“Burnt Offerings,” Iced Earth. The first time around, I thought Matt Barlow was a great choice of replacement singer. This time, not so much. On this record, Barlow brought another dimension to the band, helping them transition into a more melodic act with more depth. The next two records with Barlow, “The Dark Saga” and “Something Wicked This Way Comes,” were even better and solidified the band’s status in metal.

“Motley Crue,” Motley Crue. Most fans of the band hated the move to Jon Corabi, who was a 180-degree shift from original singer Vince Neil. The lineup was short-lived, but like John Bush joining Anthrax, Corabi immediately made Motley Crue darker and less cartoonish. This record is perhaps their best from a musical standpoint.

“Jugulator,” Judas Priest. “Ripper” Owens makes a second appearance on my list for his work on “Jugulator.” I think Owens was criminally underappreciated with Judas Priest, but it’s easy to understand considering the legendary status of Rob Halford. It also didn’t help that most of the songs he was given on the two studio records he made with the band were shit.

“Shovel Headed Kill Machine,” Exodus. I know there are a lot of fans out there who don’t like Rob Dukes, but I actually find him to be an improvement. Though I liked most of the records with him, Steve Souza’s voice was, at times, just this side of nails on a chalkboard for me. True, you can hardly call it Exodus anymore with the lineup changes, but I’ve loved the last two records. (And, yes, I do think re-recording “Bonded by Blood” is a huge mistake.)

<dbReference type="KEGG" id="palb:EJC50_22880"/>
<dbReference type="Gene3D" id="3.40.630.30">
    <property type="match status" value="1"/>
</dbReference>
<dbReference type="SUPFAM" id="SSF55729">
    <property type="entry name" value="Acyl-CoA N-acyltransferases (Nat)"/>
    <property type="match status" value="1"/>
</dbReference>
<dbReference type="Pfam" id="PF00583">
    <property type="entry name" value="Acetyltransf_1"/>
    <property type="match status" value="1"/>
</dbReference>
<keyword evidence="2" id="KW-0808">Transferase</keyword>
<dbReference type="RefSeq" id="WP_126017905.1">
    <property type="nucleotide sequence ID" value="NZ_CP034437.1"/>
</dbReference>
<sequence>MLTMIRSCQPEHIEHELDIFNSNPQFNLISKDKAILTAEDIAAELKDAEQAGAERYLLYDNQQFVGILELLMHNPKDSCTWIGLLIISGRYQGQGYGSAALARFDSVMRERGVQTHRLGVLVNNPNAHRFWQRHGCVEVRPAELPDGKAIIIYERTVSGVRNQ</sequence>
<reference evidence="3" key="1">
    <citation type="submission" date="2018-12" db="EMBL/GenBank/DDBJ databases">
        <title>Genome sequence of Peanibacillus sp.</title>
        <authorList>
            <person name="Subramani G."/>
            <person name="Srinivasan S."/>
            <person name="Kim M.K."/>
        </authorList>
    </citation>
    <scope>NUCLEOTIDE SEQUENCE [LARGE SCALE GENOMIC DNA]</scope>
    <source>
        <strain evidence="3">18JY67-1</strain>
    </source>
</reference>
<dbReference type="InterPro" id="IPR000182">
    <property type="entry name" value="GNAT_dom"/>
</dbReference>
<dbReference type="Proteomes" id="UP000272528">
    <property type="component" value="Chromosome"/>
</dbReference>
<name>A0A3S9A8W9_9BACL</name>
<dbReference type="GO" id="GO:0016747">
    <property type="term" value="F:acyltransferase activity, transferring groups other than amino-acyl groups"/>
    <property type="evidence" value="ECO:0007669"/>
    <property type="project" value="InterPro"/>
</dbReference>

1. Commented by: adam

    Nice list. I’m a bit unsure of Motley Crue, though. If they’d stuck with Corabi, and made a go of being a real metal band, I could see it. But they made a one-off, before returning to their caricatured ways.

    Instead of that, how about The Real Thing?

  2. Commented by: Fred Phillips

    That’s the problem with these lists. Just when I think I’m ready to publish one, I’ll remember a record that I left off. The Real Thing is definitely a contender.

    As far as the Crue record goes, I really like that one, and I think it got a bad rap from fans. With it, I was really just thinking in terms of how much I like that one record, rather than what it led to down the road.

  3. Commented by: adam

    it got a really, reeeeeallly bad rap. I remember buying the tape for $4, and still being too ashamed to listen to it more than a few times. I should probably check it out again (now where’s that tape deck? oh, right. that’s a problem)

  4. Commented by: Kyle

    Amen to Jugulator and the criminally underrated Sound of White Noise, but I would have Negatron by Voivod on there because that record fucking destroys. Hell I think Forrest resurrected what had become something of a moribund Voivod into something a bit more lively. Negatron and Phobos rank up there with Killing Technology and Dimension Hatross for me.

  5. Commented by: gabaghoul

    entertaining read, thanks!

  6. Commented by: Dan

    Without even reading the entry, I want to add, with great enthusiasm, THE CROWN – CROWNED IN TERROR!!!!! I will now check to see if you included this.

  7. Commented by: Dan

    whoops. SINGERS. I see that now. Still, Lindberg was a demon beast on Crowned in Terror.

  8. Commented by: Grimulfr

    horna with Corvus
    metal church with Mike Howe
    Gorgoroth with Gaahl
    Borknagar with Hedlund